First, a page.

Daniel French

Daniel French is an Anglican priest in Salcombe

God the ‘Father’ isn’t sexist

Calling God ‘Father’ may be ‘problematic’, pronounced the Archbishop of York at Friday’s formal opening of the General Synod. Watching the live stream, I did a double take and had to rewind a few seconds to play it back. Did he really just say this? Archbishop Stephen Cottrell explained his reasoning: ‘For all of us

Welby’s bid to placate statue topplers could backfire

I’m a Church of England vicar and I’m worried about the Archbishop of Canterbury’s planned review of statues and monuments. The church, we have been told, hopes to ‘play a leading role’ in facilitating ‘meaningful dialogue’ and apply ‘justice’ with ‘real outcomes’ in assessing statues. But what does this mean for churches like mine? Anglicanism

Why millennial men are turning to the Book of Common Prayer

The Book of Common Prayer is enjoying a revival in the Church of England, despite the best efforts of some modernists to mothball it. Over the past two years, more and more churchgoers have asked me about a return to Thomas Cranmer’s exquisite language, essentially unaltered since 1662, for church services and private devotions. Other vicars tell me they have had

Christmas Special

90 min listen

Welcome to the special Christmas episode of The Edition! In this episode, we look at five major topics that dominated the news this year and the pages of The Spectator. First up a review of the year in politics with our resident Coffee House Shots’ team James Forsyth, Katy Balls and Isabel Hardman. We discuss

Cop out: Boris’s battle to save the climate summit

32 min listen

In this week’s episode: Can Cop26 deliver on its grand promises? In our cover story this week, Fraser Nelson assesses the state of the upcoming Cop26 summit in Glasgow and questions their very effectiveness in dealing with climate change in a world of global players with very different priorities. He is joined on the podcast

The strange religiosity of Covid compliance

Something has gone badly wrong with the Established Church when it appears more indignant at the breaking of social distance rules than the ruining of two marriages by the same politician. On Sunday’s GB News morning show even the unflappable Nigel Farage was unusually wide eyed when the Bishop of Manchester, Rt Rev David Walker,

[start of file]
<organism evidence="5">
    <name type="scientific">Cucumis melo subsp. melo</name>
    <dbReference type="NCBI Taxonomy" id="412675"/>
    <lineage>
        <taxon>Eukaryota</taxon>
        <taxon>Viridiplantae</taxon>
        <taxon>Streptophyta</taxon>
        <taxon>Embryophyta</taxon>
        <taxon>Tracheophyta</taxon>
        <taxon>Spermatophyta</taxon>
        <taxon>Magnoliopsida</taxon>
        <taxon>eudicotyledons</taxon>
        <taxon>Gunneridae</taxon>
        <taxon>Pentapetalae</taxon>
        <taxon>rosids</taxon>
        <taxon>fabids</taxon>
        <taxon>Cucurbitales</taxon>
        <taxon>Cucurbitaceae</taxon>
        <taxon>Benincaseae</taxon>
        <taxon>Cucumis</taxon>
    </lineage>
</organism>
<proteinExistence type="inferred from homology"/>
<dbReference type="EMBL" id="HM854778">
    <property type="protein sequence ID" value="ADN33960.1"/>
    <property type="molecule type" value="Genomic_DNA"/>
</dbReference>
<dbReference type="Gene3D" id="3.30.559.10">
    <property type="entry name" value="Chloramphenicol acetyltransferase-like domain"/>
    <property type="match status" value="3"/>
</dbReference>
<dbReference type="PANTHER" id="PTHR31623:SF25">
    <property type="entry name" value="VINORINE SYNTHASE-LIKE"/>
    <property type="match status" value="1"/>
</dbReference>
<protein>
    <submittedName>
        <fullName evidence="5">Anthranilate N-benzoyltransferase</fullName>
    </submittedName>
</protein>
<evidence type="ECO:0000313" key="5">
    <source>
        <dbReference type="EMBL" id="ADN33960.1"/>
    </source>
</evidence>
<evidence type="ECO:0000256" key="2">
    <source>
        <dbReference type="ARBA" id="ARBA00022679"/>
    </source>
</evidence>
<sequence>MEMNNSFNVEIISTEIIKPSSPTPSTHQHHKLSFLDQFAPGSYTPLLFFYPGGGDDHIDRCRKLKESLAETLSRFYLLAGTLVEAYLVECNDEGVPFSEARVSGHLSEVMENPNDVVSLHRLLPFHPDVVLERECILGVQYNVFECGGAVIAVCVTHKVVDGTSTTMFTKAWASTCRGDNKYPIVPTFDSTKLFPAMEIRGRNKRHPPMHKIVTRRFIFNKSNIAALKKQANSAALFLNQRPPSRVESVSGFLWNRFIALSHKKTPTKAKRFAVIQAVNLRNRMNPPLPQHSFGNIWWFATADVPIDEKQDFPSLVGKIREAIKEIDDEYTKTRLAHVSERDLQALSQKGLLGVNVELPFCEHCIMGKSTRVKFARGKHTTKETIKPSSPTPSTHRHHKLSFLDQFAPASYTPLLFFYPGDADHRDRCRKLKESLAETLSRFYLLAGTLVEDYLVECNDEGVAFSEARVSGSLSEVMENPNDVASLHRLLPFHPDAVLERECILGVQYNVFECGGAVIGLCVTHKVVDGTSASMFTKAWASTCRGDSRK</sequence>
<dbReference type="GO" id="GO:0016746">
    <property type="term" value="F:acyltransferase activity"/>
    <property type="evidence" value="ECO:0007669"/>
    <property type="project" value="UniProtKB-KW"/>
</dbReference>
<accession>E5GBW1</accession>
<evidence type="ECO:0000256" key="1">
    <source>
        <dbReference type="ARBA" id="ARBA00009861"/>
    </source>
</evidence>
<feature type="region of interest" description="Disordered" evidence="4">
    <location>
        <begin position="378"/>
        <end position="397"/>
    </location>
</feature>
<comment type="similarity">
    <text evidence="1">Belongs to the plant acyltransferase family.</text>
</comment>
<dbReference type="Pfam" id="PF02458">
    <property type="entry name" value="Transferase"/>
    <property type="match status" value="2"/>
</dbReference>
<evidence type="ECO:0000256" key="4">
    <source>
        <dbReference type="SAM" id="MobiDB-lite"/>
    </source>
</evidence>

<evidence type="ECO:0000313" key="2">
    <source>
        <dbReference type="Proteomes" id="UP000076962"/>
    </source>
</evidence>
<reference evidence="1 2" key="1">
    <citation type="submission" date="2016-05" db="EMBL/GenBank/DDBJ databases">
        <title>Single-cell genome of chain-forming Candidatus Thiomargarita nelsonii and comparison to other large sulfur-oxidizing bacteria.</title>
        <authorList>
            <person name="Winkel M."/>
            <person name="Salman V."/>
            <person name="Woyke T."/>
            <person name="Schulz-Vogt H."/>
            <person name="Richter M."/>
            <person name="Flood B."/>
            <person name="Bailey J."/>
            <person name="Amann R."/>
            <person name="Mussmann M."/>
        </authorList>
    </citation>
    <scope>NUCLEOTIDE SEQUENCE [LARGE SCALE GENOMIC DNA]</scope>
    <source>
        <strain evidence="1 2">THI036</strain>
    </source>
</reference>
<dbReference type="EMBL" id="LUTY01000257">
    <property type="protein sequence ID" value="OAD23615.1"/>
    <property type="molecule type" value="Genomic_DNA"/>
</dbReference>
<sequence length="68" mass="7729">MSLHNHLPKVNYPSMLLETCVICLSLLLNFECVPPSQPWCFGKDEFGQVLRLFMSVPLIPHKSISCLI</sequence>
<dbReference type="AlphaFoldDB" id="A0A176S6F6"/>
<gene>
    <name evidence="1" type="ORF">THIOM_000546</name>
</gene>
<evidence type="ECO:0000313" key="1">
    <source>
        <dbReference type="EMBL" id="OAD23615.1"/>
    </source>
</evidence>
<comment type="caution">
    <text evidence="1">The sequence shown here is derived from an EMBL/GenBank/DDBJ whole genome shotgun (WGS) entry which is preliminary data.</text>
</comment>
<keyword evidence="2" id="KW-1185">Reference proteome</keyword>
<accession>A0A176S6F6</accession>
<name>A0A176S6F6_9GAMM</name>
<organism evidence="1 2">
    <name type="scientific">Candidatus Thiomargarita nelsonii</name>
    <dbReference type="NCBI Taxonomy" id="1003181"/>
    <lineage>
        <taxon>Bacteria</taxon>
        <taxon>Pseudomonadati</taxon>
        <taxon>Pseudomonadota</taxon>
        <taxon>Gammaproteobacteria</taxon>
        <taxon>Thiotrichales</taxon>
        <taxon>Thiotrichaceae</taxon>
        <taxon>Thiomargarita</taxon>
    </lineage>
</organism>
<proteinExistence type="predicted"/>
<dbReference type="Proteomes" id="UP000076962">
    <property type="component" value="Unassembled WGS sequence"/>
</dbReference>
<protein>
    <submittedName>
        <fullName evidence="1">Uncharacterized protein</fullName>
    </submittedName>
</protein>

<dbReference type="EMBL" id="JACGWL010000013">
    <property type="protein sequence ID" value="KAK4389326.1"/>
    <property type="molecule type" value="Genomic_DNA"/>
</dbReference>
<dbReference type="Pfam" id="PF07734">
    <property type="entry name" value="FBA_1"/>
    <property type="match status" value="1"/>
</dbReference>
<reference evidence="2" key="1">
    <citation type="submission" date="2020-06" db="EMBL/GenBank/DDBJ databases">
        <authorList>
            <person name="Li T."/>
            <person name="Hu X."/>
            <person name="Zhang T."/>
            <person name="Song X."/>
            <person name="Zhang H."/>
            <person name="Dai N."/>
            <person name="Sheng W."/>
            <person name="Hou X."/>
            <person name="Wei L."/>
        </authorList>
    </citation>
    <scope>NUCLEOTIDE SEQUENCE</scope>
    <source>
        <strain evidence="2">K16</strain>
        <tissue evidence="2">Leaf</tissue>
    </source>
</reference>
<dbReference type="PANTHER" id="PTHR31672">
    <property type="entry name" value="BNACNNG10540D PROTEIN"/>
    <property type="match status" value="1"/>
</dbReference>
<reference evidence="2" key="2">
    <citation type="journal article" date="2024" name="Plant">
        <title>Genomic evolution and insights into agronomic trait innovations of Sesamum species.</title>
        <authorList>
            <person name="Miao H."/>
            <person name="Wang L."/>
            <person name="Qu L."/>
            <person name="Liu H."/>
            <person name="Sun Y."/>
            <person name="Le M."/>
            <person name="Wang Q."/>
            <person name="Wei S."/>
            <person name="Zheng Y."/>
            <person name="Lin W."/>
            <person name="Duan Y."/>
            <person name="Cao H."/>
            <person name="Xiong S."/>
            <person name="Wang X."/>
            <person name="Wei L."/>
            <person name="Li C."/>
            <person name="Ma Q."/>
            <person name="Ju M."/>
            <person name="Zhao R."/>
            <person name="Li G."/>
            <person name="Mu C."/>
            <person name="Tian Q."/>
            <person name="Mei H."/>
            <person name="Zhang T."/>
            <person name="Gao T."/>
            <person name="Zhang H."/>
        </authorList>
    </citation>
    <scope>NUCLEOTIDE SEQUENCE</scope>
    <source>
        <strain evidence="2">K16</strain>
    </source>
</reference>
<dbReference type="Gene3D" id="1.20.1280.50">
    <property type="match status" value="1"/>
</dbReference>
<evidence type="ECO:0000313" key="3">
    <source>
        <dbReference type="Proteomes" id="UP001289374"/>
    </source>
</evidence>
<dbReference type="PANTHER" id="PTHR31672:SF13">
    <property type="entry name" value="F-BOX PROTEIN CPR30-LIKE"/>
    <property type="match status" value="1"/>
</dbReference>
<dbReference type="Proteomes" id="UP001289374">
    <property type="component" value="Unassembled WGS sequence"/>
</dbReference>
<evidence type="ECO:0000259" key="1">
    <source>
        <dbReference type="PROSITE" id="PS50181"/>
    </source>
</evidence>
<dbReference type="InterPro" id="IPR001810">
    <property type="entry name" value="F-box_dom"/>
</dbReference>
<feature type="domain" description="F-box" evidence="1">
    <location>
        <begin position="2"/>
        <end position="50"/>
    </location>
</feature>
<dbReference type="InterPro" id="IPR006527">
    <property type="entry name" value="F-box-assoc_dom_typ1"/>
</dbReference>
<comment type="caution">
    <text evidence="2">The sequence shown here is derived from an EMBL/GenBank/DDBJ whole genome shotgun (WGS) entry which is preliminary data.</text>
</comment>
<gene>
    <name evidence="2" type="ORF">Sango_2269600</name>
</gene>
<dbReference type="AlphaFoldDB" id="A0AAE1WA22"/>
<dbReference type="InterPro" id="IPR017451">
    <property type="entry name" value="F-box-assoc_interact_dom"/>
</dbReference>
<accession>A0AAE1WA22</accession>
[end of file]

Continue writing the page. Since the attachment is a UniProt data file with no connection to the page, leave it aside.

The C of E’s misguided obsession with statues

The Church of England has once again misunderstood the mood of the nation. Guidance published this week urges the country’s 12,500 parishes and 42 cathedrals to address, search out, assess and remove offensive artefacts of ‘contested heritage’. The framework follows the call by Justin Welby, Archbishop of Canterbury, for a review of church statues. Of

Vicars like me are struggling in lockdown

A year of living through a pandemic has taken its toll on the best of us. Vicars like me are no exception.  As a healthy and normally upbeat 52-year-old, this feeling of gloom is frighteningly new. Anecdotal stories from clergy friends tell a similar story to my own: the urge is to curl up and mask the

What was the point of the Vicar of Dibley’s BLM sermon?

The first rule of preaching is not to be preachy – and it’s here that the Vicar of Dibley slips up in lecturing her parishioners on Black Lives Matter in an episode broadcast last night. When I am training curates, I show them Alan Bennett’s skit ‘Take a pew’ from Beyond the Fringe (1961), where

Vicars against lockdown

Is it time for vicars to speak out against lockdown? As an Anglican priest, I’ve watched in bemusement as some of my colleagues have waded in on Brexit, Black Lives Matter, or Dominic Cummings’s trip to Barnard Castle. But why are many of these same voices silent on an issue that affects far more of

A Covid carol concert? No, thanks

To imagine that the Church of England could contemplate effectively cancelling Christmas may sound like the stuff of Dickensian melodrama or scripted out of the Grinch. Of course, not even the Pope has the power to erase the 25 December. But this year’s church celebrations could be so muted that Christmas effectively becomes a minor feast. Just

Salcombe and the tourist invasion of ‘Chelsea-on-Sea’

‘The invasion of ‘Chelsea-on-Sea’, screamed the headline on the Mail Online above a report of how Salcombe’s mayor had blasted ‘disrespectful tourists for failing to socially distance’. As the local vicar, I find myself hearing the consternation from all sides: tourists who don’t recognise themselves as ‘invaders’; shopkeepers and pub owners who rely on tourists

Could an underground church now emerge in Britain?

Coronavirus and the fallout from it could have been a chance for the Church of England to talk about the grand vision of Christian hope and mortality. The Bible warns us of plagues and pestilence. It tells us that we live in a broken world. It makes it clear this pandemic is far from unprecedented.